It’s been a long time since the Space Shuttle last flew. STS 135 touched down July 21st 2011 – the last time the USA had the capability to send humans into the harsh environments of space, the only arguable exception being the nation’s sizeable role in the International Space Station. It has been even longer since the final flight of the Apollo missions. Apollo 17, touching down December 19th 1972[i], is seen by many as the predecessor to the Orion design. The Orion crew module is designed for up to six crew members and is to perform a range of tasks necessary for human survival. The missions targeted are extended missions in low Earth orbit (LEO) and, in the future, planned missions to asteroids and potentially Mars.

Exploration Flight Test-1 Overview

Exploration Flight Test-1 Overview (Credits: NASA).

The First Flight

December the 4th, all things going well, will see the first uncrewed launch of Orion atop a Delta IV heavy. This “Orion Flight Test” or “Exploration Flight Test-1 (EFT-1)” will be a brief four hour flight, intended to test safety critical aspects of the craft.

The mission is designed to put spacecraft systems through their paces, verifying the structural integrity of the vehicle during launch and its space worthiness in a vacuum immediately after launch. While only performing two orbits, the craft will be boosted by two Delta IV upper stage burns to significantly raise the apogee of Orion. Prior to reentry the craft will have to deal with some of the harshest environments in near-Earth space: the Van Allen belts.

Launch Abort System (LAS)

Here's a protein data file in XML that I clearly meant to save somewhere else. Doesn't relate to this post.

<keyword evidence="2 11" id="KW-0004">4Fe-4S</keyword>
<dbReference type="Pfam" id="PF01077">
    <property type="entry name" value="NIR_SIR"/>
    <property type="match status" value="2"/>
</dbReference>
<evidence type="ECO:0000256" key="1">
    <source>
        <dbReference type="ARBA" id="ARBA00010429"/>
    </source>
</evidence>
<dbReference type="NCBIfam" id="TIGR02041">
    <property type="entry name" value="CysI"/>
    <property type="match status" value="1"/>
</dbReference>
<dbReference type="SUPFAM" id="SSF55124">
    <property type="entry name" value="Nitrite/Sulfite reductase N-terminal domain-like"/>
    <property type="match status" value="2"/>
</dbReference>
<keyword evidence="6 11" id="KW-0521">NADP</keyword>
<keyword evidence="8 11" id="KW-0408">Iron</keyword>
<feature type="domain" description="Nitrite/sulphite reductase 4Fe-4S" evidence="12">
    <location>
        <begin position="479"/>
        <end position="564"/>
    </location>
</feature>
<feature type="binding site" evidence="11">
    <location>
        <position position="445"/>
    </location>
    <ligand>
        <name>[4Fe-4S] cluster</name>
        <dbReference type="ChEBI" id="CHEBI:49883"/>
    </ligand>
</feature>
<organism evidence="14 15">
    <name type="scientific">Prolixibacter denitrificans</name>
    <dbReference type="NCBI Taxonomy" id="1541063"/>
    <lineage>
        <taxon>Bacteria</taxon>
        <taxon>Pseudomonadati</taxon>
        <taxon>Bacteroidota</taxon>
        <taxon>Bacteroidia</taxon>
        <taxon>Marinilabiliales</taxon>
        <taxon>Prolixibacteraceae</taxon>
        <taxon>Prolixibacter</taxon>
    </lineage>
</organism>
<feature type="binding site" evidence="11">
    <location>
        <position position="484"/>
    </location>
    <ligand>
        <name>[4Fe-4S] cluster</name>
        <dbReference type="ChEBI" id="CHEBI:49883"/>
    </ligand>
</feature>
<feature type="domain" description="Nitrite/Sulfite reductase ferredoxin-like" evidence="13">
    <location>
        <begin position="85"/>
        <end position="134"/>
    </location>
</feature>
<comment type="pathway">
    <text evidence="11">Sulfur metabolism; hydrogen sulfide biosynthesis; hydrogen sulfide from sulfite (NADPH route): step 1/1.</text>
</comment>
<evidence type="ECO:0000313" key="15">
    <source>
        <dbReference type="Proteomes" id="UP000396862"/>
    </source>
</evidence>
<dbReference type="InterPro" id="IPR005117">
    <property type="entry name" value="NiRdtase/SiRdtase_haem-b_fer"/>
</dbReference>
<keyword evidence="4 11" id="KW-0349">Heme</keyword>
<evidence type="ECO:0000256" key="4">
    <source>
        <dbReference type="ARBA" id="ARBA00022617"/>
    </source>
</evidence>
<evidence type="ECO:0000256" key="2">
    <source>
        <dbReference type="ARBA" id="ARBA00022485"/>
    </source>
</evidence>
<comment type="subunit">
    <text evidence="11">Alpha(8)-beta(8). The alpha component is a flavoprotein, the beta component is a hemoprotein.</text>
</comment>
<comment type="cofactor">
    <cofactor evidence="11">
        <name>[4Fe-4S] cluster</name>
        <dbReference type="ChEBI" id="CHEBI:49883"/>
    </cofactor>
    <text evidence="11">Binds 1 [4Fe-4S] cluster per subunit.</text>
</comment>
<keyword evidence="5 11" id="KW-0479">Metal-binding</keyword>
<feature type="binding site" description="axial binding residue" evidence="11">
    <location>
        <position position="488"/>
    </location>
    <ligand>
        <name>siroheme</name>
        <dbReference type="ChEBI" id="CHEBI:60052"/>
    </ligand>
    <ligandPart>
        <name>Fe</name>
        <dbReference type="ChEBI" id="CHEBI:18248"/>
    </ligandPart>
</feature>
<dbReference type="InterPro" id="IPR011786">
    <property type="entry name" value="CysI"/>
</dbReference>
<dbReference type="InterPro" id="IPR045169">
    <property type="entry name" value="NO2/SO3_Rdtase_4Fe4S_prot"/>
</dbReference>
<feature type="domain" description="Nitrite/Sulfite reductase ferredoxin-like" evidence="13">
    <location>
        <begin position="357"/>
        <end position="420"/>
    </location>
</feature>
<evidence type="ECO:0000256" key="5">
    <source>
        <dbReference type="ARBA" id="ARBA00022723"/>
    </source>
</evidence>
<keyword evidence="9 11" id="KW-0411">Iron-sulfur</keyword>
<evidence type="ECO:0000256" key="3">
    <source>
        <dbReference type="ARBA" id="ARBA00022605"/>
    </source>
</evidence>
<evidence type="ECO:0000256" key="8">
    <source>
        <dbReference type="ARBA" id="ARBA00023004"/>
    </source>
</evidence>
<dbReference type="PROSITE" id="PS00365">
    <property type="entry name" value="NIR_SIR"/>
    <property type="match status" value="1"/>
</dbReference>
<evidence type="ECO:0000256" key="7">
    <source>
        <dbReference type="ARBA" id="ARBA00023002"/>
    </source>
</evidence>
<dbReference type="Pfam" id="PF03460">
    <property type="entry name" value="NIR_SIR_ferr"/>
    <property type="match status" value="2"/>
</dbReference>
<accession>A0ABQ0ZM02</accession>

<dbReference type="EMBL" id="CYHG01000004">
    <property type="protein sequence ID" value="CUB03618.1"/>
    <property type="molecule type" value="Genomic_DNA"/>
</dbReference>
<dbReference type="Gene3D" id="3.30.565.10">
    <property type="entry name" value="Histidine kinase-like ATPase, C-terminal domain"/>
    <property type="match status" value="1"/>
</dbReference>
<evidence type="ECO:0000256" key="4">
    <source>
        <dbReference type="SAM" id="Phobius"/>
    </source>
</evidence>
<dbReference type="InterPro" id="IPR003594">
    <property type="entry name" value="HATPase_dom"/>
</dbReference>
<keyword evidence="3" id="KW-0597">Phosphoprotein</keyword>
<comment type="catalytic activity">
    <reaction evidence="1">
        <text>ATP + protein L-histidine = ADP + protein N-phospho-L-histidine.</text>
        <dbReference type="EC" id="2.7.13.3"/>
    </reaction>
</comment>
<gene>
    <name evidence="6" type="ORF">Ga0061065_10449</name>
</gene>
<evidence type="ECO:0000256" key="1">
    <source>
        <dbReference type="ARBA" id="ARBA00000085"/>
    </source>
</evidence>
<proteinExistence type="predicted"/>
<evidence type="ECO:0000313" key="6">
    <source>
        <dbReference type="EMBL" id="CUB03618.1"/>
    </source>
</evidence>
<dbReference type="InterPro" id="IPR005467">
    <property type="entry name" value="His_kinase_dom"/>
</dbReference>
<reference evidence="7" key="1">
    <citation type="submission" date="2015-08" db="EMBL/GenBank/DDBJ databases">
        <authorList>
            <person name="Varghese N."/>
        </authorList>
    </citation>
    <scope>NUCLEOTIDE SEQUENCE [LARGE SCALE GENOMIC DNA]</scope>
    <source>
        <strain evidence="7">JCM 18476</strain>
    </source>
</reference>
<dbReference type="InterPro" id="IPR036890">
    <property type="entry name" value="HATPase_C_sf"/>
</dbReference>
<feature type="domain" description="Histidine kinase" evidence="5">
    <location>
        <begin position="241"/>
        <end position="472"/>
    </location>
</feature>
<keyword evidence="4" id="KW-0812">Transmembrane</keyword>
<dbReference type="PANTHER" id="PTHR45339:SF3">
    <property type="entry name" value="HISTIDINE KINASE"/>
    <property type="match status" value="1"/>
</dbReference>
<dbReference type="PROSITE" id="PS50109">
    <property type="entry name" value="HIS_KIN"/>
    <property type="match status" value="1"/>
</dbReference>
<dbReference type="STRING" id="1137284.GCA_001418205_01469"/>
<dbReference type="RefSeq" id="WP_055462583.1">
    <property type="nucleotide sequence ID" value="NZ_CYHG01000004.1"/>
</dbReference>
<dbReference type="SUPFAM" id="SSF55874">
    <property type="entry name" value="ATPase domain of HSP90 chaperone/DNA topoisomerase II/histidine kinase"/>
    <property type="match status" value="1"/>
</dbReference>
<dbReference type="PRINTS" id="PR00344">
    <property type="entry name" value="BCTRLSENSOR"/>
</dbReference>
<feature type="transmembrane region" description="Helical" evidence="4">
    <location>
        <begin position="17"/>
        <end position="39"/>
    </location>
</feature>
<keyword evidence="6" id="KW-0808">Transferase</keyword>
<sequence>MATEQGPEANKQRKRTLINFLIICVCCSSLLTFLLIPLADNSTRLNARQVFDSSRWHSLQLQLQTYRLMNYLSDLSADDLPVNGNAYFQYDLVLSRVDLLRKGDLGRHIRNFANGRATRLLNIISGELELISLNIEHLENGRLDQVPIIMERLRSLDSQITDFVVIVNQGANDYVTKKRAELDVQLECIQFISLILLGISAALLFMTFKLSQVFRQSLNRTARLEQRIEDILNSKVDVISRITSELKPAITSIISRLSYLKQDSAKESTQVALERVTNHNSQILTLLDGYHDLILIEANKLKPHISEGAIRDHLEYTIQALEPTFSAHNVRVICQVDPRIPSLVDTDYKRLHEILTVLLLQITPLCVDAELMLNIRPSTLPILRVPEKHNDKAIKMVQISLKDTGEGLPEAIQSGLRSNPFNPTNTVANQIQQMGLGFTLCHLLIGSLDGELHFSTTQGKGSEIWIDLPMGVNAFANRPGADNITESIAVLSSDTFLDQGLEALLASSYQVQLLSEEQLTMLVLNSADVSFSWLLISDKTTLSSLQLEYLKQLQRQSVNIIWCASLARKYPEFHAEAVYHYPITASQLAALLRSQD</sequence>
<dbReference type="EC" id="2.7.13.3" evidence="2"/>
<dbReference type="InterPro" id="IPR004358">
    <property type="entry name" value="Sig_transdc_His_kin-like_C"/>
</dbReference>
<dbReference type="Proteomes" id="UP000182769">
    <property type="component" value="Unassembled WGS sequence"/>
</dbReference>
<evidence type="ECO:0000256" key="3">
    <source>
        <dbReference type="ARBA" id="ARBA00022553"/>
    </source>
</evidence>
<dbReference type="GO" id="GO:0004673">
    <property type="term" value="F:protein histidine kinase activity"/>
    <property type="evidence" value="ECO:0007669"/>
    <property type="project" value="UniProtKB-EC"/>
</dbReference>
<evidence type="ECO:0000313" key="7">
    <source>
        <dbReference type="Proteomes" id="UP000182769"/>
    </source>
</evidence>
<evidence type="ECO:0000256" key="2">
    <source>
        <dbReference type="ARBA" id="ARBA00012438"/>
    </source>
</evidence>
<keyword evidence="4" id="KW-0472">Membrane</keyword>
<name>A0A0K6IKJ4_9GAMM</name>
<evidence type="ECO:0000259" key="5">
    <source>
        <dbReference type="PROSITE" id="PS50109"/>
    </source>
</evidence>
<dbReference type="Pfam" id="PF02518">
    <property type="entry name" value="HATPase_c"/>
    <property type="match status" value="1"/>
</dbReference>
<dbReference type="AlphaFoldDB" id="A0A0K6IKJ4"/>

One of the key additions to the overall design in comparison to the space shuttle missions and to the Apollo missions is the developments of the Launch Abort System – LAS. This system sits atop Orion at the very top of the launch assembly. In the eventuality of a malfunction in the rocket during launch, the LAS is designed to pull Orion from harm’s way. This addresses a safety issues with the Space Shuttle, which missed a crew escape system.

Orion launch abort system

The Launch Abort System being integrated to the Orion (Credits: NASA).

The Van Allen Belts

The Van Allen belts represent a significant radiation hazard to onboard systems and to organic life in space. ETF-1 will pass through the inner radiation belt which contains a mixture of high energy electrons and protons. Throughout the craft, radiation meters (dosimeters) will record a sector analysis of the radiation environment within the vehicle, in order to assess the performance of the shielding.

This mission will take maximum advantage of the passage through the Van Allen belts by in inclusion of a specially designed payload for this mission. As part of a NASA initiative, the Exploration Design Challenge, a group of students from the Governor’s School for Science and Technology in Virginia have developed ARES. ARES, American Radiation Eradication in Space, is designed to experiment on multiple different types of radiation shielding including a combination of material types: heavy metals to block gamma radiation and hydrocarbons to absorb neutron and particle radiation.

The Van Allen Belts

The Van Allen Belts (Credits: NASA).

High Speed Reentry and Landing